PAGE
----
On a Sunday morning this month, Patriarch Kirill, head of the Russian Orthodox Church, stood in the Main Cathedral of the Russian Armed Forces outside Moscow and called on Russian soldiers to “love our fatherland … protect it, as only Russians can defend their country.” A vocal supporter of President Vladimir Putin’s war in Ukraine, Kirill disdains liberal culture and the acceptance of homosexuality. And he blames the West for the conflict. Of the thousands killed and wounded in Ukraine, Kirill preached, “All these are people of Holy Russia. They are our brothers and sisters.”
An established voice in Christendom, Kirill also links Putin spiritually with God. When Putin convened a February 2012 meeting of religious leaders in advance of his campaign to win a third term, Kirill called the 12 years of his rule a “miracle of God.”
How different from here at home?
President Donald Trump incited the Capitol insurrection intended to reverse the 2020 presidential election. Still, White evangelical Christian leaders flock to meet with him at his private Mar-a-Lago club in Palm Beach, Fla. “They do believe he’s a man who loves our country, and he’s embraced policies that are in keeping with the truth of God’s word and that’s why they selected him,” said Robert Jeffress, pastor at First Baptist Church in Dallas and a close Trump ally.
How deep and abiding a faith?
On Jan. 6, 2021, some Trump supporters storming the U.S. Capitol carried signs declaring “Jesus Saves.” After taking over a Senate chamber hastily abandoned by Vice President Mike Pence, senators, congressional staffers and security personnel, the rioters — some clad in body armor — invoked the name of Christ as they bowed their heads and prayed. They believed they were doing the Lord’s work.
Putin’s and Trump’s people, separated by an ocean, are united in defining their countries in a view of Christianity that they believe must be fought for and preserved.
Thus in a statement before the Ukraine invasion, Kirill charged that President Volodymyr Zelensky’s government in Kyiv was infringing on Ukraine’s Moscow-linked Russian Orthodox Church, and that Putin’s “high and responsible service to the people” required Russia’s armed intervention. The troops, Kirill said, should have “no doubts they have chosen a very correct path.”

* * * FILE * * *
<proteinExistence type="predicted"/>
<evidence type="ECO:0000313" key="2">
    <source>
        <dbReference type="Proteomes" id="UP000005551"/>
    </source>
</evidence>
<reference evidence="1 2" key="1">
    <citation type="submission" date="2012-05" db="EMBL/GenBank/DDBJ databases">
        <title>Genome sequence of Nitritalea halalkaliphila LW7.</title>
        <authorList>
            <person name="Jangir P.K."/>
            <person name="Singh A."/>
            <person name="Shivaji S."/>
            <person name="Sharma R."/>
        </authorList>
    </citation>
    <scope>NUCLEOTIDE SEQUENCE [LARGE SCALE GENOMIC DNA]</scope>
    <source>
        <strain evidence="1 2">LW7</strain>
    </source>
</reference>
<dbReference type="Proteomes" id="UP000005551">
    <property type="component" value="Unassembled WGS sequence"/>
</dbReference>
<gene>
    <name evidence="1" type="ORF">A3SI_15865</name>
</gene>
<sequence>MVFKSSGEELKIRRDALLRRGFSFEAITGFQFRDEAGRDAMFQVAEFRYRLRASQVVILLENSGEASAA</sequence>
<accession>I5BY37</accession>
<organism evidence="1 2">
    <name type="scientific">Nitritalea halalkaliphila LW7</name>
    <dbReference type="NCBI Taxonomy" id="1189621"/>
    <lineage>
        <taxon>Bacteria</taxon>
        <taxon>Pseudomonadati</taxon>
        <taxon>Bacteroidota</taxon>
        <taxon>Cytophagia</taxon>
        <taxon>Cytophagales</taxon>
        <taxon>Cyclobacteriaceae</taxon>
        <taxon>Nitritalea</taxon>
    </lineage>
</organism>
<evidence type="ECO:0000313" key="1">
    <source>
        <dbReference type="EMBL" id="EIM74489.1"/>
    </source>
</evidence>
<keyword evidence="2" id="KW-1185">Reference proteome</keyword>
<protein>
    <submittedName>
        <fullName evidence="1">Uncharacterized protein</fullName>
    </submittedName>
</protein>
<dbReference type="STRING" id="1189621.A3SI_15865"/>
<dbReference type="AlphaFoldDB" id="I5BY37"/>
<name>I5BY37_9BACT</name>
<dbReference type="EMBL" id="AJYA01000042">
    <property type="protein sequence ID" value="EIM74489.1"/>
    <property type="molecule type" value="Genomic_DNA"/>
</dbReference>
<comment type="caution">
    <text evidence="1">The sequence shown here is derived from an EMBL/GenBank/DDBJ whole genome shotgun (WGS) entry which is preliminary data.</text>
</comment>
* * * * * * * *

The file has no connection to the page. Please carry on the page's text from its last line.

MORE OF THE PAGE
Just as Trump stood in a small Christian college in Sioux Center, Iowa, in January 2016 and said in his campaign speech, “I will tell you, Christianity is under tremendous siege, whether we want to talk about it or we don’t want to talk about it.” He said most of the country is made up of Christians, “and yet we don’t exert the power that we should have.” That would change, Trump promised, if he got in office.
“Christianity will have power,” he said. “If I’m there, you’re going to have plenty of power, you don’t need anybody else. You’re going to have somebody representing you very, very well. Remember that.”
Just as Trump told White Christian evangelicals that he would fight for Christians like them, he told his crowd of supporters on the National Mall before hundreds of them marched on the Capitol, “We will never give up. We will never concede. It doesn’t happen.” The Biden presidency had to be challenged, he argued.
“If you don’t fight like hell, you’re not going to have a country anymore.”
And on the afternoon of Jan. 6, they fought like hell, as he demanded.
This kind of White Christian nationalism has been seen at work before. And Christianity has been seen at rest, too.
Both modes wreak havoc.
We saw White Christians in the South sit serenely in their pews listening to what the Rev. Martin Luther King Jr. called “pious irrelevancies and sanctimonious trivialities” as blatant injustices were inflicted upon Black people. We can’t help but notice the absence of moral sensibilities in many of today’s Christian churches, as right-wing Christian nationalists, in the name of Christ, try to overturn elections, attack voting rights and convert this country into a living hell for all unlike themselves, especially people of color and members of the LGBTQ communities.
Just as Kirill’s Russian Orthodox Church is getting away with giving aid and comfort to a Kremlin butcher of innocent souls in Ukraine.
And so we witness the wrenching sight of many mainline Christian congregations aping the behavior of those past Southern churches, sitting on the sidelines divorced from the “sacrificial spirit of the early church” that King talked about.
And there it is: the sins of commission and omission — both willfulness and the failure to do what is right — played out before our very eyes, at home and abroad. Without an ounce of repentance in sight.